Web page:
Building   

Sandemanian chapel

Categories: Religion

The Sandemanians were a Christian sect founded by John Glas in Scotland and spread into England and America by his son-in-law Robert Sandeman. Sandeman arrived in London in April 1761 and established a congregation which met first at Glover’s Hall, then at St Martins-le-Grand, moving to Paul’s Alley in the Barbican in 1778 and to Barnsbury Grove (this building) in 1862 where they stayed until about 1900. Faraday first attended at Paul’s Alley as a child with his parents. In 1832 he was appointed Deacon and rose to the position of Elder (one of only three) which he held 1840-4 and 1860-4, the last two years being at the Barnsbury Grove Chapel where he continued to worship until his death. This Chapel was sometimes known as the Pocock’s Fields, or Bride Street, Chapel and its street has been renamed Faraday Close. In 1906 the building was converted to be the North Telephone Exchange (how appropriate is that?) and two memorials were erected and unveiled by Lord Kelvin: the floor-mounted brass “MF” shown here, which indicates the position of Faraday's pew,and a wall-mounted plaque which marked the position which he usually occupied on the preaching platform. This latter plaque has been removed.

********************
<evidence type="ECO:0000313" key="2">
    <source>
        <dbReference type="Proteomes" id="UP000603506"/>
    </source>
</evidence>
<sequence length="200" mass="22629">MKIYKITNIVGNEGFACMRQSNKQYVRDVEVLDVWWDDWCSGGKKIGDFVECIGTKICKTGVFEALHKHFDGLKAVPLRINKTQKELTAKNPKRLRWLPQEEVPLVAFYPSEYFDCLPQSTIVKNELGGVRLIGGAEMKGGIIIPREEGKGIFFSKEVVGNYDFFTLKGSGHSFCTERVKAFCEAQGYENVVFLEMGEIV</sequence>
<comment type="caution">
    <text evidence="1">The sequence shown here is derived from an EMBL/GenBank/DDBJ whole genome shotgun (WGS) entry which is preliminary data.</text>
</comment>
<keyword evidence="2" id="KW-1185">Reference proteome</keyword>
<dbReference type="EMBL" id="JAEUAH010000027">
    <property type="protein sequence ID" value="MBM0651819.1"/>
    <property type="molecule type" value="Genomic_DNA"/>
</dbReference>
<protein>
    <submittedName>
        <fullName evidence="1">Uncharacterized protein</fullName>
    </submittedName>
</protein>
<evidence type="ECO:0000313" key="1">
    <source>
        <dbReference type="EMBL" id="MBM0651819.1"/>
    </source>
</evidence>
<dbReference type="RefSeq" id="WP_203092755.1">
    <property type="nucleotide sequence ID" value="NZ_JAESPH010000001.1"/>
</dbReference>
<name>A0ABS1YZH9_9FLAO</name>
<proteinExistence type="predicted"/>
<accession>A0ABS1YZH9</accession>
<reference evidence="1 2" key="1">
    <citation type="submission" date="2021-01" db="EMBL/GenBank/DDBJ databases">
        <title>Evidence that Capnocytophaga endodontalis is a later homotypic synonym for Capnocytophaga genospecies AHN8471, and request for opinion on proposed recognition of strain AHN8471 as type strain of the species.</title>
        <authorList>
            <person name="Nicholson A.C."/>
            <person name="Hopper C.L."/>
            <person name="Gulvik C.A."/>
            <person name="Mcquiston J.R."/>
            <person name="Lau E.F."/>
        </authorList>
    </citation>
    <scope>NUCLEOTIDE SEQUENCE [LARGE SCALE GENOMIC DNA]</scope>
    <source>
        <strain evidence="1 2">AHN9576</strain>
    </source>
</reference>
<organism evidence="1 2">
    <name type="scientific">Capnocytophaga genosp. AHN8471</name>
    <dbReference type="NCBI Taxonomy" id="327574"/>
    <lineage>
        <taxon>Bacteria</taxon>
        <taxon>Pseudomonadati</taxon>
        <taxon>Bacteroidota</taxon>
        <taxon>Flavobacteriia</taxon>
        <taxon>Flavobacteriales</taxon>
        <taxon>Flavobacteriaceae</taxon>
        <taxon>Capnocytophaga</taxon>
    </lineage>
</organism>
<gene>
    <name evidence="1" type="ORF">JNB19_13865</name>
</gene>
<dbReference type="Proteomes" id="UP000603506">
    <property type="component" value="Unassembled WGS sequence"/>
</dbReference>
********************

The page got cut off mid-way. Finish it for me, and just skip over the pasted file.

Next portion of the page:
This section lists the memorials where the subject on this page is commemorated:
Sandemanian chapel

Commemorated ati

Michael Faraday - N7 - M.F.

This extremely unusual memorial is a brass plate, only 4 or 5 inches across, ...

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Michael Faraday - N7 - plaque

This plaque was first erected in the Sandemanian Chapel, at the same time, 19...

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Other Subjects

Samuel Martin

Samuel Martin

First minister, from 1842, of Westminster Chapel.

Person, Religion

1 memorial
John Hampden Gurney

John Hampden Gurney

Anglican clergyman and hymnist. Born the son of a lawyer at 12 Serjeant's Inn. Rector of St Mary's, Bryanston Square, from 1847 until his death at home 63 Gloucester Place.

Person, Music / songs, Religion

2 memorials
St Mary Moorfields

St Mary Moorfields

Catholic church built by architect John Newman in 1820. Replaced in 1902 by the church of the same name in the north section of Eldon Street.From the church's website: "As the permanent seat of the...

Building, Religion

1 memorial